Unable to connect to database - 20:13:07 Unable to connect to database - 20:13:07 SQL Statement is null or not a SELECT - 20:13:07 SQL Statement is null or not a DELETE - 20:13:07 Botany & Plant Biology 2007 - Abstract Search
Unable to connect to database - 20:13:07 Unable to connect to database - 20:13:07 SQL Statement is null or not a SELECT - 20:13:07

Abstract Detail

Stress Tolerance

abdelbaky, hanaa [1], El-baz, Farouk [2], El-Baroty, gamal [3].

Production of carotenoids from marine microalgae and its evaluation as safe food colorant and lowering cholesterol agents.

Dunaliella salina, a green marine algae, accumulated high amounts of carotenoids (12.6%, d.w), including β-carotene (60.4%, of total carotenoids), astaxanthine (17.7%), zeananthin (13.4%), lutein (4.6%) and cryptoxanthin (3.9%), when cultivated under salted stress condition combined with low nitrogen level. The algal carotenoids was evaluated as a natural food colorant using male albino rats. Four groups of male rats were fed on standard diet (SD), diets containing 0.5 and 1.0 g /Kg of Dunaliella carotenoids and trans β-carotene for 6 weeks. The tested diets did not induce any obvious injurious effect or morality of the animals. The values on absolute and relative weights of vital organs, body weight gains, food intake, food efficiency and protein efficiency ratio did not reveal any significant differences among all tested rat groups. The levels of glucose in plasma and hepatic glycogen were not significantly changed compared with the rat control group. Also, the enzyme activities of plasma aspartate (AST) and alanine aminotransferase (ALT), alkaline phosphatase (ALP), and levels of total proteins, urea and creatinine did not show any significant differences compared with rat control group. Whilst, rats fed on carotenoid supplemented diets possessed significant lower levels in plasma and hepatic total lipids, triglycerides, total cholesterol and phosophlipids.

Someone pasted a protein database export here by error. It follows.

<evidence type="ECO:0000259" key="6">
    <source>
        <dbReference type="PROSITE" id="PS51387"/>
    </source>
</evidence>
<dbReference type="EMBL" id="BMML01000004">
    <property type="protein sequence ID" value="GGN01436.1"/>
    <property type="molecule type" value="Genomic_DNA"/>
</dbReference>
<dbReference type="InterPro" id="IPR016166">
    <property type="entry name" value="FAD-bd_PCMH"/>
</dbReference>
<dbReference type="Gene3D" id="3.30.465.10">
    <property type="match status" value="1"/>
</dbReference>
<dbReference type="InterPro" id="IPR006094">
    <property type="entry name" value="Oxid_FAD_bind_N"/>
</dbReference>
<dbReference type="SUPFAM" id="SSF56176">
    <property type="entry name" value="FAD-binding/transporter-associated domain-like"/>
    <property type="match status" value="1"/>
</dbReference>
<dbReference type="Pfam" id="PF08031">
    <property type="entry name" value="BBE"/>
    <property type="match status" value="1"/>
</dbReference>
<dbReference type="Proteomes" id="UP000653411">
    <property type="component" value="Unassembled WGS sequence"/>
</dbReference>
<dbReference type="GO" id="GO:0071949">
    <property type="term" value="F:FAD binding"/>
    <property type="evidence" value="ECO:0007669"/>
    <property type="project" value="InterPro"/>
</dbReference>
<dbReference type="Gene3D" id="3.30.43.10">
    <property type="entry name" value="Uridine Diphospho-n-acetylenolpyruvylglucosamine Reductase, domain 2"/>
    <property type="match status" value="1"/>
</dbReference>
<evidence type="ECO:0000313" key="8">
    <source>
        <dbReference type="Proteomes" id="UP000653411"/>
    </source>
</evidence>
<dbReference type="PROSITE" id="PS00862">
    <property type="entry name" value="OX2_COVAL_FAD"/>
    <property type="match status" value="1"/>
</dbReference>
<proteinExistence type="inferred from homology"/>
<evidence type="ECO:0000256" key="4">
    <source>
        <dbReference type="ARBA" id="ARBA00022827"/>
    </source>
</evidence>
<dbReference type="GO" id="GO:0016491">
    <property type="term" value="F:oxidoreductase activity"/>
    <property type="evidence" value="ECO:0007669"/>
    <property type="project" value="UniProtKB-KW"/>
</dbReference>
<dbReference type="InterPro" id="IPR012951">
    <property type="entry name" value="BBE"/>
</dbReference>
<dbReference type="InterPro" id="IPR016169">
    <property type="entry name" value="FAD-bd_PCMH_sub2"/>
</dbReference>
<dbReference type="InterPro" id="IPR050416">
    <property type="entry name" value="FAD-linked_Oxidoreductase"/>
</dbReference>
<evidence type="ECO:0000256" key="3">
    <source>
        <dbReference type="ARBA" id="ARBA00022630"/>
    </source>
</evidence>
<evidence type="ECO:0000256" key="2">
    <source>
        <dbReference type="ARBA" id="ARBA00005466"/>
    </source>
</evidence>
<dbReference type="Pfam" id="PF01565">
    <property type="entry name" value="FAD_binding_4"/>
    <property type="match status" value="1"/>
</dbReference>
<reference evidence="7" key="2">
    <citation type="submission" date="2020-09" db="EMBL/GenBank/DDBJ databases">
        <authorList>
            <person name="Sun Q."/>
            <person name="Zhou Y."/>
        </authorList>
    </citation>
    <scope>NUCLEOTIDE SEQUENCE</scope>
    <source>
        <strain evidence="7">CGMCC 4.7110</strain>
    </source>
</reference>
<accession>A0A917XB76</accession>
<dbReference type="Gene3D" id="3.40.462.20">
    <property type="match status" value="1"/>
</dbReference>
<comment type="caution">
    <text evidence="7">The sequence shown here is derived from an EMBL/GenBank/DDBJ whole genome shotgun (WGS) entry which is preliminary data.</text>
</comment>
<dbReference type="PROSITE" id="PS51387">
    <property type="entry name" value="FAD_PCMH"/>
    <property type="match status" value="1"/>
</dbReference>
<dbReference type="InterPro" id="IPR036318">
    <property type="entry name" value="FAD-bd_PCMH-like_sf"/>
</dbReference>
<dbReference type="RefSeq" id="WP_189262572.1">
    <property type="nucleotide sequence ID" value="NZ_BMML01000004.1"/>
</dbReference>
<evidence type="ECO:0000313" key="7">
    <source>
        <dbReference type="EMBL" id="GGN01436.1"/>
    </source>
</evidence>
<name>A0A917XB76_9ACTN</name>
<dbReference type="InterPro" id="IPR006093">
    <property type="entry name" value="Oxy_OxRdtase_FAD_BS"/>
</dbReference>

Overall consumption of carotenoids, as a natural colorant from Dunaliella salina did not result in adverse effects in experimental animals, but might possess hypolipidemic and hypocholesterolemic properties. Therefore, Dunaliella salina algae can be further extended to exploit its possible application for various health benefits as nutraceuticals and food additives.

Log in to add this item to your schedule

1 - National Research Centre, Cairo, Egypt, Plant Biochemistry, Giza, Cairo, Egypt
2 - Plant Biochemistry, National Research Centre, Cairo, Egypt, Giza, Cairo, Egypt
3 - Fac. Agric. Cairo univ., Biochemistry, Giza, Cairo, Egypt

natural food additives

Presentation Type: Oral Paper:Papers for Topics
Session: CP47
Location: Williford C/Hilton
Date: Wednesday, July 11th, 2007
Time: 9:30 AM
Number: CP47004
Abstract ID:1139

Copyright 2000-2007, Botanical Society of America. All rights